The wood, for the trees
I missed this first time round.
Despite my mixed feelings about Campagnolo, I share most cyclists’ aesthetic appreciation of the company’s componentry. For the most part though, artistic representations of mechanical devices leave me pretty cold. The reversal of function and form offends my sensibilities, because I’ve generally held that when form follows function, beauty is inherent. Beauty of some sort, at any rate.
Photo: Charlie J
When it comes to photography, I tend to subscribe to the view espoused by Ctein and others, that nobody cares how hard you worked. You can enjoy making your process more thoughtful and inconvenient if you think it helps, but ultimately it is the results of your labours upon which you will be judged. With an object of craft like a wooden rear derailleur, I’m not so sure though. Something about the patent futility of painstakingly hewing a complex mechanism out of a material as ill-suited to the task as wood appeals to me.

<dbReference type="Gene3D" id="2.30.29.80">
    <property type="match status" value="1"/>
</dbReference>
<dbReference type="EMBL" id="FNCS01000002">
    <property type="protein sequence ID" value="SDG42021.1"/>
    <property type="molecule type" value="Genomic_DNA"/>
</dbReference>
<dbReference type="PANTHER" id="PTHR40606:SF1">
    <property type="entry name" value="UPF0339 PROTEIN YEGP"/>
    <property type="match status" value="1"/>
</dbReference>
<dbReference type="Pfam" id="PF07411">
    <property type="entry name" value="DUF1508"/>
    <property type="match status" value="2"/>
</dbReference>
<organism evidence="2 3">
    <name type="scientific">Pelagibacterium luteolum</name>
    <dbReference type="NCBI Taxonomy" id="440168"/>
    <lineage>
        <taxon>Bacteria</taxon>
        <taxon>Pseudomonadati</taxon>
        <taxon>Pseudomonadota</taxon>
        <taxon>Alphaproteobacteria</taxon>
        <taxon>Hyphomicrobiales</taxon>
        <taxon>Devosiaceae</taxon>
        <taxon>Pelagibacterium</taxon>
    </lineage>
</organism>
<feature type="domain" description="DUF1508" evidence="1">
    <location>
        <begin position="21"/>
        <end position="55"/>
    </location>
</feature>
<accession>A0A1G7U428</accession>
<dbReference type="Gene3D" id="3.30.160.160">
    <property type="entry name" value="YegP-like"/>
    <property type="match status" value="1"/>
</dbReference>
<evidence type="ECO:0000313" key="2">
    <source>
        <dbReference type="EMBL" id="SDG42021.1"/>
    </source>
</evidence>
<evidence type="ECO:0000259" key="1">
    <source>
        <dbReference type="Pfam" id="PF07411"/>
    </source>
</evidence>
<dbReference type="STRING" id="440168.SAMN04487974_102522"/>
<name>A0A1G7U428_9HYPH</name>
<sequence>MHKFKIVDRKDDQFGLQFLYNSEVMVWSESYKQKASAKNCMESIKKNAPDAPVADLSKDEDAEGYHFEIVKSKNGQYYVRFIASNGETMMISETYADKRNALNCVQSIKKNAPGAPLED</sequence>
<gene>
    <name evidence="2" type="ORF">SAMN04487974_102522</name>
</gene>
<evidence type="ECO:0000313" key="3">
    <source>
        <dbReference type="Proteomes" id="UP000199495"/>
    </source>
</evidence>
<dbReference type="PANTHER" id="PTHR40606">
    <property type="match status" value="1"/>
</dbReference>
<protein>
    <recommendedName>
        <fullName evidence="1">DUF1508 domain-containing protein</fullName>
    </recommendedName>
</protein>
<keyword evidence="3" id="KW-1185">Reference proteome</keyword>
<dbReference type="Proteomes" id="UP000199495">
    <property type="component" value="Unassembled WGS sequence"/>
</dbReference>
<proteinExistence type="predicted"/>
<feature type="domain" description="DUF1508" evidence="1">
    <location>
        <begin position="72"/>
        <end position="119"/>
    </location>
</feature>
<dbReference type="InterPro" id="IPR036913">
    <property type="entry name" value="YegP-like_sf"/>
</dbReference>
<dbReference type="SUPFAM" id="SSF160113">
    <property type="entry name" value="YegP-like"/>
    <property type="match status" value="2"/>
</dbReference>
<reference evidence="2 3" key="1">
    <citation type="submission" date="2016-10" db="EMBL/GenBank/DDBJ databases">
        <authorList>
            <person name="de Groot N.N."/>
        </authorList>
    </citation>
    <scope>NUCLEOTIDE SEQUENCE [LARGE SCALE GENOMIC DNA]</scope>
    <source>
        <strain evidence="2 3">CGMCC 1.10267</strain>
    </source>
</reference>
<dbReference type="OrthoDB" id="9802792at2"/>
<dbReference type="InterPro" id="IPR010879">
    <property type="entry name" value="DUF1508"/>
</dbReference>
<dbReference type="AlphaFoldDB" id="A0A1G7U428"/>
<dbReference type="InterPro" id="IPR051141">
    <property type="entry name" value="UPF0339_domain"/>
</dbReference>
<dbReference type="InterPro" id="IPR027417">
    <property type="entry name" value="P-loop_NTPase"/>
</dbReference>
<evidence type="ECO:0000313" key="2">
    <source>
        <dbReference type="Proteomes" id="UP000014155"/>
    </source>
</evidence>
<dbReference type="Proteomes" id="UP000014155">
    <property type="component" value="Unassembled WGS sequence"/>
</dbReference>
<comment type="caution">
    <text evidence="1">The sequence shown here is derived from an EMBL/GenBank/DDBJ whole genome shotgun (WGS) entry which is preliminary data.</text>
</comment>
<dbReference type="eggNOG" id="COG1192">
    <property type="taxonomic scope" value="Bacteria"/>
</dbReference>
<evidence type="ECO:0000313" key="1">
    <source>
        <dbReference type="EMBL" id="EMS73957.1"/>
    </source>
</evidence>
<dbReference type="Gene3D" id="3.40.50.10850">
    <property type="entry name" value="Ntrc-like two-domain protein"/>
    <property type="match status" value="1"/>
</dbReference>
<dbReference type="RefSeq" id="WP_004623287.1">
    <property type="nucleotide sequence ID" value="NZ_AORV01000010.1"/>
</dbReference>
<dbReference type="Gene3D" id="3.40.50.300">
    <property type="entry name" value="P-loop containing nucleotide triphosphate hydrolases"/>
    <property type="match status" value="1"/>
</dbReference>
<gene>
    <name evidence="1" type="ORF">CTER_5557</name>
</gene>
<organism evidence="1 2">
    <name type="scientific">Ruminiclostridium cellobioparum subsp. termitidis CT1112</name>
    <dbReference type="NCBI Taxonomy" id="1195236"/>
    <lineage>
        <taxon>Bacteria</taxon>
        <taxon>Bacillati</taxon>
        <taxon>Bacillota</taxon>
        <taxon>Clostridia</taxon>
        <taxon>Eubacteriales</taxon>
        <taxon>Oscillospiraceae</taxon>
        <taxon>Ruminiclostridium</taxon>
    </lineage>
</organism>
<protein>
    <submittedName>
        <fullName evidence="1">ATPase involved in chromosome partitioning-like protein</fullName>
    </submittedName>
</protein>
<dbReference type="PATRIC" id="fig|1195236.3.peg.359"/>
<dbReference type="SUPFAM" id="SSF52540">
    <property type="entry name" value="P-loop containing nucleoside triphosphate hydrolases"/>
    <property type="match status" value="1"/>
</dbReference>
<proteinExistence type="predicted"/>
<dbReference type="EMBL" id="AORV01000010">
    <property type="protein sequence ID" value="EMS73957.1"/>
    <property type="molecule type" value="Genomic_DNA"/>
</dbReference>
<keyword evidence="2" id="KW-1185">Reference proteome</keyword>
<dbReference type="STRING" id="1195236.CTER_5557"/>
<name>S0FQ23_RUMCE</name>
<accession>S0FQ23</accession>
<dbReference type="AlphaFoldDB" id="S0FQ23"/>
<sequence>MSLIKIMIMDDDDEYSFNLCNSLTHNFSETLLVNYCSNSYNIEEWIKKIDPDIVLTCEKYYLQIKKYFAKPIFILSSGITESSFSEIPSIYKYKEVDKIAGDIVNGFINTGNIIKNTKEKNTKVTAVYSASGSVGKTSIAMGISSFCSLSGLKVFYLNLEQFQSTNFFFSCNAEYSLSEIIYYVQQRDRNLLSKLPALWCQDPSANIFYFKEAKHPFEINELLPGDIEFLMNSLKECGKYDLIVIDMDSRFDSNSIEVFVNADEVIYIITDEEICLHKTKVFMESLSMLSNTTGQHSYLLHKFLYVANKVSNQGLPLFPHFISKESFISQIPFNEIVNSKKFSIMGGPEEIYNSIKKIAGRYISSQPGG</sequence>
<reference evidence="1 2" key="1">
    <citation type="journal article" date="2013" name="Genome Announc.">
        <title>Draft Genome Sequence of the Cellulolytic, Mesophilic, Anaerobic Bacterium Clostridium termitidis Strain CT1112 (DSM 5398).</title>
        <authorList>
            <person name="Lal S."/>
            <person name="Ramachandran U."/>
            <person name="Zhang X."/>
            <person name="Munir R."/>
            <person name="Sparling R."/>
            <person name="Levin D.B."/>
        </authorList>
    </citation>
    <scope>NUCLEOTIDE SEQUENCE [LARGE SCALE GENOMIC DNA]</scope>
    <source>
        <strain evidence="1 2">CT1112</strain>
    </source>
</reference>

I may not care that you got up at 4am and dragged your view camera up a Scottish hill because the light was looking especially post-industrial, but I will kneel before your mastery of the Dremel.